Journal of the House of Commons: Volume 10, 1688-1693. Originally published by His Majesty's Stationery Office, London, 1802.
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Lunæ, 14 die Decembris; 3° Gulielmi et Mariæ.
Leave of Absence.
An ingrossed Bill from the Lords, intituled, An Act for the vesting and settling divers Lands in Gloucestershire, in Trustees, to be sold, for the paying the remaining Portions of the Children of George Mountague, Esquire, deceased, was read the Second time,
St. Anne's Westminster Parish.
An ingrossed Bill from the Lords, intituled, An Act disabling Minors to marry without the Consent of their Fathers, or Guardians, and against their untimely Marrying after the Decease of their Fathers; and for preventing all clandestine Marriages for the future, was read the First time.
Lord Hatton's Estate.
Sir Joseph Tredenham reported from the Committee to whom the ingrossed Bill from the Lords, intituled, An Act for settling a Fee Farm Rent of One hundred Pounds per Annum, upon the Bishop of Ely, and his Successors to be issuing out of Hatton Garden in the County of Middlesex, and the Messuages thereupon erected, and for settling and assuring the same, subject to the said Rent, upon Christopher Lord Viscount Hatton, his Heirs and Assigns for ever, was committed, That they had made some Amendments to the Bill; which they had directed him to report to the House: And which he read in his Place, with the Coherence; and afterwards, delivered in at the Clerk's Table: Where the same were once read throughout; and are as followeth; viz.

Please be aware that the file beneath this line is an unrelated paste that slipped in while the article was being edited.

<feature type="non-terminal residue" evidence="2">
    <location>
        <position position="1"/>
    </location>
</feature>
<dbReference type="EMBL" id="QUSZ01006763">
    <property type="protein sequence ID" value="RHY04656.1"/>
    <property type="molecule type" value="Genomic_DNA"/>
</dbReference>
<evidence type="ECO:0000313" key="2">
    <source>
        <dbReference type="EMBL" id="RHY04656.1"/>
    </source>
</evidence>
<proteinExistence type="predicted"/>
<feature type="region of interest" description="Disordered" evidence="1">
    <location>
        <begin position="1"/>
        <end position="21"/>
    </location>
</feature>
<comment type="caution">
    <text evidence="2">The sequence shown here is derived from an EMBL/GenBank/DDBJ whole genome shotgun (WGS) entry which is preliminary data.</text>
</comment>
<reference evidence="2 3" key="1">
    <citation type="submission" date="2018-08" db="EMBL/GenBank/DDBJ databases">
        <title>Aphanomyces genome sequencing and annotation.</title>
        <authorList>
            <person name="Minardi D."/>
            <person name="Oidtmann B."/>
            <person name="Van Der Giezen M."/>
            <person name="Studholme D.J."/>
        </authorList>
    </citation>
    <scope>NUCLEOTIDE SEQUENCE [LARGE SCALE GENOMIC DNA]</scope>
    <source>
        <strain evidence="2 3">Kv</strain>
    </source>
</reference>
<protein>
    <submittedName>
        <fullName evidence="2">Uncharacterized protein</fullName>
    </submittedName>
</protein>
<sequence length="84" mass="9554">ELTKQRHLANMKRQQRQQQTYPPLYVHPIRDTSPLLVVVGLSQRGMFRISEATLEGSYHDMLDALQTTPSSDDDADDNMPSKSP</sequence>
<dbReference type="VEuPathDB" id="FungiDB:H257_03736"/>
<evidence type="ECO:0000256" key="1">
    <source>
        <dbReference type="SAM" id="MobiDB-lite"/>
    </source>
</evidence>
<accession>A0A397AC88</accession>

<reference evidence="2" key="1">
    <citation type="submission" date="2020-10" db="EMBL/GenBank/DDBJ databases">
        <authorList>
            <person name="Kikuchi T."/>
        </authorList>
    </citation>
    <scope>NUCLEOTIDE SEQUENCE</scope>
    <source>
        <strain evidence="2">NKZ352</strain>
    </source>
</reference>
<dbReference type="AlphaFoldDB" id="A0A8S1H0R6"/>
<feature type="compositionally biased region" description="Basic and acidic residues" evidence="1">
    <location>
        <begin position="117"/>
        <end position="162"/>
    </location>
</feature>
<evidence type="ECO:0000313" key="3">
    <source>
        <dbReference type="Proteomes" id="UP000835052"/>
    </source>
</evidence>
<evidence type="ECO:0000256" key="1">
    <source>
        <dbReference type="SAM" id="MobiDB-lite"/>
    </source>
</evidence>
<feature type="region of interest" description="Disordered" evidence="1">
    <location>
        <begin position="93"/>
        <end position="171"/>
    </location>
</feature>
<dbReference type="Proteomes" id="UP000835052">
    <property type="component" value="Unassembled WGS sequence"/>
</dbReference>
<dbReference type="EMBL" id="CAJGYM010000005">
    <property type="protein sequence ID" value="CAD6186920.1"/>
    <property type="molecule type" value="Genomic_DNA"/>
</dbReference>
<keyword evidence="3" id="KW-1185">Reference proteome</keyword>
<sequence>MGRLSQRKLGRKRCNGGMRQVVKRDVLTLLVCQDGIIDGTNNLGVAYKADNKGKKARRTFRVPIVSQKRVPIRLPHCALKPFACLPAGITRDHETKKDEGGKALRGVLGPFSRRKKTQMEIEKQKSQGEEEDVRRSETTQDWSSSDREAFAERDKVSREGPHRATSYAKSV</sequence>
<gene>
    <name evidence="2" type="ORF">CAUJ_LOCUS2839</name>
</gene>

Ordered, That Sir Jos. Tredenham do carry the Bill to the Lords, and acquaint them, That this House hath agreed to the Bill, with the said Amendments; and desire their Concurrence to the said Amendments.
Mr. Speaker, The Lords have passed a Bill, intituled, An Act to enable Trustees to sell the Estate of Edward Smith, Esquire, deceased, to raise Monies for Payment of his Debts; and to make Provision for his Children who are Infants: To which they desire the Concurrence of this House.
Tythe of Hemp and Flax.
Ordered, That the ingrossed Bill from the Lords, intituled, An Act to vest certain Messuages, Lands, and Tenements in Thorpe, Langton, and elsewhere in the County of Leicester, in Trustees, to be sold for Payment of Debts of Richard Roberts, Esquire, and for raising Portions for his Daughters, be read To-morrow Morning a Second time.
Albury, &c. Lands enfrancishement.
Ordered, That the ingrossed Bill from the Lords, intituled, An Act for enfranchising several Lands and Tenements holden of the Manor of Albury and North Mims in the County of Hertford, be read To-morrow Morning.
Supply Bill; Excise.
An ingrossed Clause was offered, as a Rider, to the Bill; That true Notes of the Gauges shall be left by the Gaugers with all Brewers, or Retailers of Beer, or other exciseable Liquors, upon Penalty of for every Offence.
Punishing Mutiny and Desertion.
A Bill for the paying the Army, according to the Musters of effective Men, and for better Paying of Quarters, and likewise for Preventing of false Musters, and for punishing Mutineers and Deserters, was, according to the Order of the Day, read a Second time.